(COLUMBUS, Ohio) — Ohio Attorney General Dave Yost today announced a historic $26 billion nationwide agreement with the three largest distributors of opioids and Johnson & Johnson for their roles in the far-reaching and devastating opioid epidemic.
In addition to the monetary settlement, distributors Cardinal, McKesson and AmerisourceBergen and Johnson & Johnson, which manufactured and marketed opioids, must also make significant changes to help prevent a similar crisis from ever happening again.
“This isn’t an antidote for this devastating crisis that killed so many, but the financial resources will provide for significant recovery in Ohio,” Yost said. “The funds are necessary for the healing process that our communities desperately need, and the guardrails these companies are now required to implement will help make sure that these companies will provide a brake in the system, so that those individuals who need medication can receive it without flooding our communities.”
The settlement stems from investigations by Yost and other state attorneys general into whether the three distributors fulfilled their legal duty to refuse to ship opioids to pharmacies that submitted suspicious drug orders and whether Johnson & Johnson misled patients and doctors about the addictive nature of opioid drugs.
The agreement resolves the investigations and litigation related to the companies’ roles in the epidemic. State negotiations were led by Attorneys General Yost, Josh Stein of North Carolina and Herbert Slatery of Tennessee as well as the attorneys general of California, Colorado, Connecticut, Delaware, Florida, Georgia, Louisiana, Massachusetts, New York, Pennsylvania and Texas.
The Buckeye State has been a steadfast leader in the opioid fight, one of the first states to file suit against the distributors and the second state to sue the manufacturers in an effort to gain accountability and compensation for the harm they collectively caused.
Tragically, opioid overdose deaths nationwide rose last year to a record 93,000, nearly a 30 percent increase over the previous year. During the second quarter of 2020 in Ohio, 11 of every 100,000 people died of an opioid overdose, the state’s highest mortality rate at any point during the epidemic.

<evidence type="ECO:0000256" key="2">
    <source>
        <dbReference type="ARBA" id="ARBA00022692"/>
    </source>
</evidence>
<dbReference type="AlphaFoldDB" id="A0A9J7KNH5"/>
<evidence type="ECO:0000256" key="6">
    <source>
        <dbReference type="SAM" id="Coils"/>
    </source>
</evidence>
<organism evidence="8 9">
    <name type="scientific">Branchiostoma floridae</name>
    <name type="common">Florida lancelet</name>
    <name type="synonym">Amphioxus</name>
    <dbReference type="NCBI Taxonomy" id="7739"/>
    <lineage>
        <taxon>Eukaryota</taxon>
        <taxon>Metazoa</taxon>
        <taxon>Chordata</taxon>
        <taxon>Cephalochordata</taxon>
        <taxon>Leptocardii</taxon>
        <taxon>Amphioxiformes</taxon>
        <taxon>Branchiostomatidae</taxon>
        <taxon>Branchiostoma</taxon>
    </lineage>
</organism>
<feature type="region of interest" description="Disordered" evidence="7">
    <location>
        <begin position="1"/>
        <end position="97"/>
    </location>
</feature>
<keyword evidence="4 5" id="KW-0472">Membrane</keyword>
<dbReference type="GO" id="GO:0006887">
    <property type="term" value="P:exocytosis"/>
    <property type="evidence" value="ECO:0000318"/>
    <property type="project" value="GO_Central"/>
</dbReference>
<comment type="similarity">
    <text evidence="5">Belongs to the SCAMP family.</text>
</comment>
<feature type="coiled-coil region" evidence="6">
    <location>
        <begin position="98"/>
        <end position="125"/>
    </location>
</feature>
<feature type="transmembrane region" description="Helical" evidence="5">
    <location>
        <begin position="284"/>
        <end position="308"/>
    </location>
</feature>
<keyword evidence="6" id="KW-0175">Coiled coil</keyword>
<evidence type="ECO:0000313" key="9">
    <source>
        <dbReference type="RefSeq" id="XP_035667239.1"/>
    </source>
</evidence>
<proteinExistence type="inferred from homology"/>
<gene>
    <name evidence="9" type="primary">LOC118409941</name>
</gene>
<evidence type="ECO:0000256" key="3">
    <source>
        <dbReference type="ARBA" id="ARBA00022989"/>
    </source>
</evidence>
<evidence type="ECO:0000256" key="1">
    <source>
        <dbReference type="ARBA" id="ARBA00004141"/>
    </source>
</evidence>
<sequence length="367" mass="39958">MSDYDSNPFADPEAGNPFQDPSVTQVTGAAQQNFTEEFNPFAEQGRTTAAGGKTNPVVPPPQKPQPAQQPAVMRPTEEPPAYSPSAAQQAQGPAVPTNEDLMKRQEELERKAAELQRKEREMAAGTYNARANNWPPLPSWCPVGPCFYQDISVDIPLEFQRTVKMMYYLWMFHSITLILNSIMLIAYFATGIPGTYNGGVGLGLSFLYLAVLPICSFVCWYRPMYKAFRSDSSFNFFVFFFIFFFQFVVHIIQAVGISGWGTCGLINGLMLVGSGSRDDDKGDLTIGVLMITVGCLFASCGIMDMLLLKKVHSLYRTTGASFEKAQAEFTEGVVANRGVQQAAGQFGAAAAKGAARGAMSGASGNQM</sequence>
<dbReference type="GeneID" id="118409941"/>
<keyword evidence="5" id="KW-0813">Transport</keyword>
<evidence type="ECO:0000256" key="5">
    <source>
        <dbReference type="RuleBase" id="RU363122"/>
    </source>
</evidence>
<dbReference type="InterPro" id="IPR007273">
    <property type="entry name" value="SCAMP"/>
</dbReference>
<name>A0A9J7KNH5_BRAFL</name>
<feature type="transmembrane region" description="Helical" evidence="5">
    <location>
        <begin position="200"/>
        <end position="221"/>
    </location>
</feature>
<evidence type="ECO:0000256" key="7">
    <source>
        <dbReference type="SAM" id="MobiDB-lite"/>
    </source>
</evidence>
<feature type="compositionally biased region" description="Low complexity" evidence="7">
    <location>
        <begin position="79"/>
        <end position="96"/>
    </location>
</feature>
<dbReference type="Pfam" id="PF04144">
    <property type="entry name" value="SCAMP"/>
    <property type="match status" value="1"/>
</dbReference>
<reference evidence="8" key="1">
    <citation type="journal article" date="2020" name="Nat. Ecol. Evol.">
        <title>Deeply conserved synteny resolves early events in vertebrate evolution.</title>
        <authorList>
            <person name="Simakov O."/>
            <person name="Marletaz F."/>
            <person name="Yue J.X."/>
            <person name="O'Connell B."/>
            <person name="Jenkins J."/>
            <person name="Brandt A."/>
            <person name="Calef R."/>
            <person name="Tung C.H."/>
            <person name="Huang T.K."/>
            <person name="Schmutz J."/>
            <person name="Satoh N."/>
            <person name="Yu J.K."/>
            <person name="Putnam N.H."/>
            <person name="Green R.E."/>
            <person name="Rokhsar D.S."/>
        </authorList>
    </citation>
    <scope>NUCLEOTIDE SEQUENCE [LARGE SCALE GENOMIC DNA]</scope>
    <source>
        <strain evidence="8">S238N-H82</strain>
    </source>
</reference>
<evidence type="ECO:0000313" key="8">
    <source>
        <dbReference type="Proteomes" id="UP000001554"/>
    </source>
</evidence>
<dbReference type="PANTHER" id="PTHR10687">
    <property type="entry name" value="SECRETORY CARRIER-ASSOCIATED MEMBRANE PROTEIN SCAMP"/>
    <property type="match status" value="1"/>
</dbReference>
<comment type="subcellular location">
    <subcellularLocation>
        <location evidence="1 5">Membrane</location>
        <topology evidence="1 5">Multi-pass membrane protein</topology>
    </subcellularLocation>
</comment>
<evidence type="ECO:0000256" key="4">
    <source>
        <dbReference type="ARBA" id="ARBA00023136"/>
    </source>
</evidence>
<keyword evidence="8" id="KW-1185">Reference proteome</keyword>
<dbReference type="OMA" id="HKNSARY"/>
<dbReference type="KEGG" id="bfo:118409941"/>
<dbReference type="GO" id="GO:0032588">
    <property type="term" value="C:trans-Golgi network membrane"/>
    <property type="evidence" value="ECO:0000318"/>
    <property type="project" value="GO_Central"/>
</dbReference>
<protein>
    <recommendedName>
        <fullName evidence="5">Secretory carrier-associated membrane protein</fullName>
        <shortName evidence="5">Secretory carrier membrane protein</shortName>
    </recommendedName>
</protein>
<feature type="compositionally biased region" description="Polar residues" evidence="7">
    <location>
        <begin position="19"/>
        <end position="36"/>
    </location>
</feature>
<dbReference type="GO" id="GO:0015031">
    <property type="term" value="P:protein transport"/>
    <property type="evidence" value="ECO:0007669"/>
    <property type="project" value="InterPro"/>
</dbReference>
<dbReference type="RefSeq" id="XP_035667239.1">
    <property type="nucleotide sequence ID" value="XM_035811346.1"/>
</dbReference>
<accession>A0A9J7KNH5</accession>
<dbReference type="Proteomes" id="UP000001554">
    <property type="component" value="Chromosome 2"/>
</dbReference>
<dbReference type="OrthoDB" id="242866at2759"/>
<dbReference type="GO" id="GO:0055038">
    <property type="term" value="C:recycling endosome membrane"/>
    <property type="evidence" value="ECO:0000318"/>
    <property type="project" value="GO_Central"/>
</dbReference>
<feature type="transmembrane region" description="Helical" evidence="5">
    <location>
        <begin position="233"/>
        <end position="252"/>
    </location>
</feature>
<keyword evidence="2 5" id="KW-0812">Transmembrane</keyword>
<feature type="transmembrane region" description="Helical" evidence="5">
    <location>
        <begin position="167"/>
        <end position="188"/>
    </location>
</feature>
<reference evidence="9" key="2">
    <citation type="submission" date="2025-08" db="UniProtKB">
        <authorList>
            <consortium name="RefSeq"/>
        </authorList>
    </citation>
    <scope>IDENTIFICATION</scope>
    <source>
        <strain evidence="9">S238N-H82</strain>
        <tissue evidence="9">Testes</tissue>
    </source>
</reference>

From 2010 to 2019, opioid overdoses claimed more than 23,700 Ohioans, with countless more having had their lives and/or communities torn apart by the epidemic fueled by these companies.
The agreement resolves the claims of both states and local governments throughout the country, including the nearly 4,000 that have filed lawsuits in state and federal courts. Following today’s agreement, states have 30 days to sign on to the deal and local governments in the states that participate will have up to 150 days to join. Maximum payments will be made to states and their local governments if they collectively support the agreement, securing a critical mass of participating states and local governments.
Overview of the settlement funding
- The three distributors collectively will pay up to $21 billion over 17 years.
- Johnson & Johnson will pay up to $5 billion over nine years with up to $3.7 billion paid during the first three years.
- The total funding distributed will be determined by the overall participation of both litigating and non-litigating state and local governments.
- The substantial portion of the money must be spent on opioid treatment and prevention.
- Each state’s share of the funding has been determined by agreement among the states using a formula that takes into account the impact of the crisis on the state – the number of overdose deaths, the number of residents with substance use disorder, and the number of opioids prescribed – and the population of the state.
Overview of the injunctive relief
The 10-year agreement will result in court orders requiring Cardinal, McKesson, and AmerisourceBergen to:
- Establish a centralized independent clearinghouse to provide all three distributors and state regulators with aggregated data and analytics about where drugs are going and how often, eliminating blind spots in the current systems used by distributors.
- Use data-driven systems to detect suspicious opioid orders from customer pharmacies.
- Terminate customer pharmacies’ ability to receive shipments, and report those companies to state regulators when they show certain signs of diversion.
- Prohibit shipping of suspicious opioid orders and report such suspicious orders.
- Prohibit sales staff from influencing decisions related to identifying suspicious opioid orders.
The 10-year agreement will result in court orders requiring Johnson & Johnson to:
- Stop selling opioids.
- Not fund or provide grants to third parties for promoting opioids.
- Not lobby on activities related to opioids.
- Share clinical trial data under the Yale University Open Data Access Project.
Require senior corporate officials to engage in regular oversight of anti-diversion efforts.